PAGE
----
I cannot tell. I used the Turkish Airline and my flight was for 7am, but they couldn’t check me in. They tried a few times but it was not working. They simply told me that I might have a travel ban and might not be able to travel. They gave me a number to call and that was when my journey started. I called my sister and we started going from one office to another. We went to the immigration headquarters and they told us to go to the Criminal Investigation Headquarters. I first made a stop at the Nigerian Consulate and the officials who attended to us were so rude. The person said we should have read the laws of the land before coming to Dubai. I didn’t even know it was the video I posted on Twitter that was the problem till that official made that statement. I explained to him that I was being held for almost eight hours and no one was saying anything but he was not having it. How would I have known that posting a video of injustice meted out on me was frowned upon in Dubai?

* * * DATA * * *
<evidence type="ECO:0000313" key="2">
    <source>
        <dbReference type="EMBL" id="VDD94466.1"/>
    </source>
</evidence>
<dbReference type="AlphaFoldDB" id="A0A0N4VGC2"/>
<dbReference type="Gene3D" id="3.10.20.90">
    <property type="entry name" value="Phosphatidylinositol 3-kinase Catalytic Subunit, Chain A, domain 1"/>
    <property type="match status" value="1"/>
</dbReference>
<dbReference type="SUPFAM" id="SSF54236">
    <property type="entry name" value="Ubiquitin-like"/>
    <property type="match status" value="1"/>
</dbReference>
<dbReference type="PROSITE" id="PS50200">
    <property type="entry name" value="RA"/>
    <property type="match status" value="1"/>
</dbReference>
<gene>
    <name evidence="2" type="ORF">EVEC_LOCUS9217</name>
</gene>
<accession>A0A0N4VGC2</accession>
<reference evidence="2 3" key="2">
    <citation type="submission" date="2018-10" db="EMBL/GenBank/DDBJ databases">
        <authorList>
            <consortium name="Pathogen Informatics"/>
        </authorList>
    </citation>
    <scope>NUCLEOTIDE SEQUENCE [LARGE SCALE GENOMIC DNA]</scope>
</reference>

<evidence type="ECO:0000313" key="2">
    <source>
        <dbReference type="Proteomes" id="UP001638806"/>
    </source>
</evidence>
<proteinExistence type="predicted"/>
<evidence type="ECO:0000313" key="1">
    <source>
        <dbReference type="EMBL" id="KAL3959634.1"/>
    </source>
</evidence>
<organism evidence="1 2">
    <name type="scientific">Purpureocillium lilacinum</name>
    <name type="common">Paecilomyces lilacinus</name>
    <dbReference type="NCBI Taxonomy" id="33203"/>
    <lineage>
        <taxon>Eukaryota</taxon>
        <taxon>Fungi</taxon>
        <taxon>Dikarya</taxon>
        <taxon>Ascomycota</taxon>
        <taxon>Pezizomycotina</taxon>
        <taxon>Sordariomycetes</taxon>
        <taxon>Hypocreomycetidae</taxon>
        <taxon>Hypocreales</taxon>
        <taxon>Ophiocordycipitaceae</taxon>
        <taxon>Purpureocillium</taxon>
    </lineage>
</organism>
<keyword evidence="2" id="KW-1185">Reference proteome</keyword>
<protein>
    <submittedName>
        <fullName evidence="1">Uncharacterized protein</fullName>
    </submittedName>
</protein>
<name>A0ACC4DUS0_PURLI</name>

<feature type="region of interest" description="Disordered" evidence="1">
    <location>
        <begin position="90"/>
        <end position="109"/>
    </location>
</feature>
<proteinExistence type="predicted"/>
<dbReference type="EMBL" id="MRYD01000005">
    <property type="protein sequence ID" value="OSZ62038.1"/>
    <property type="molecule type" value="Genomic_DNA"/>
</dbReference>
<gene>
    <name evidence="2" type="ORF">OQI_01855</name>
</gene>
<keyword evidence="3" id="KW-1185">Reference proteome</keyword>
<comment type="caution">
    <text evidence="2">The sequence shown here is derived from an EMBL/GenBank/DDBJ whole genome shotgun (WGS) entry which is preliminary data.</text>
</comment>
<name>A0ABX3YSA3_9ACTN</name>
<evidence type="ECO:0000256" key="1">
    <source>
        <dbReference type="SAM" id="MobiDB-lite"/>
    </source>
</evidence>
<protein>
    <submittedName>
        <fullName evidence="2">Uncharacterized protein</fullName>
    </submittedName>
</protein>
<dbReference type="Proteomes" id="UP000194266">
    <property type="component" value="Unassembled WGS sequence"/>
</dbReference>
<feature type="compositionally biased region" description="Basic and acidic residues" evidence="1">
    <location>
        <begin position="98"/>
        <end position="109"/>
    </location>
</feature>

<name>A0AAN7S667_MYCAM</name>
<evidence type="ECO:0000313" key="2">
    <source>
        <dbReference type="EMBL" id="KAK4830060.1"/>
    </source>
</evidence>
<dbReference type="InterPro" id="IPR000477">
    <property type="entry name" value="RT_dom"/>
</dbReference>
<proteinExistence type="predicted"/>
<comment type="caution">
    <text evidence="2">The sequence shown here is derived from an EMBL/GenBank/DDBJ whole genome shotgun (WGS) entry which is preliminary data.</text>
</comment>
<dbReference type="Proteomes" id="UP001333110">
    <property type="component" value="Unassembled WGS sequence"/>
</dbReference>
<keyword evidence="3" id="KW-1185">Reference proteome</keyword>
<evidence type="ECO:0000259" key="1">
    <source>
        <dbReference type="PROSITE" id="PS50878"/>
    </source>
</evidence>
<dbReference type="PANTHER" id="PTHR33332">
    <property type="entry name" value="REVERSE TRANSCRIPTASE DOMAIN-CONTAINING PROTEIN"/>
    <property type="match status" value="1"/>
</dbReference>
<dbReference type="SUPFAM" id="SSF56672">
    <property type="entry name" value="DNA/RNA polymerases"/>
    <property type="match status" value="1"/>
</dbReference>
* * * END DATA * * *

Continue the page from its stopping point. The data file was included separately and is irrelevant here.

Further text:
After a while, he reluctantly sent one official to follow me to the CID office. I was the one who even paid the cab fare. When we got to the CID office, the officer said I should follow him because I had made a video five days earlier on Twitter. I quickly deleted the post on Twitter and told them. I even apologised but that was not enough. They told my sister and the person from the consulate to just go and that I would be released the next day. But that never happened; that was the beginning of my spending more than three months in detention. They forced me to give them my phone password and even threatened me that if I didn’t give them the password, I would have bigger problems. They also promised to release me, so I gave it to them in good fate, but I was never released.
What happened next?
They drove me back to the airport and put handcuffs on me and locked me in a COVID-19 quarantine room. They didn’t let me make a call at all to anyone. I was there for three days. My sister did not know where I was and she called my parents who were also panicking. What kind of humiliation was that?
Were you being fed?
Of course, yes. They brought breakfast, lunch and dinner to me right there in detention. After then, I was put together with other inmates and I was able to reach my sister. I was there for six weeks.
When were you taken to court?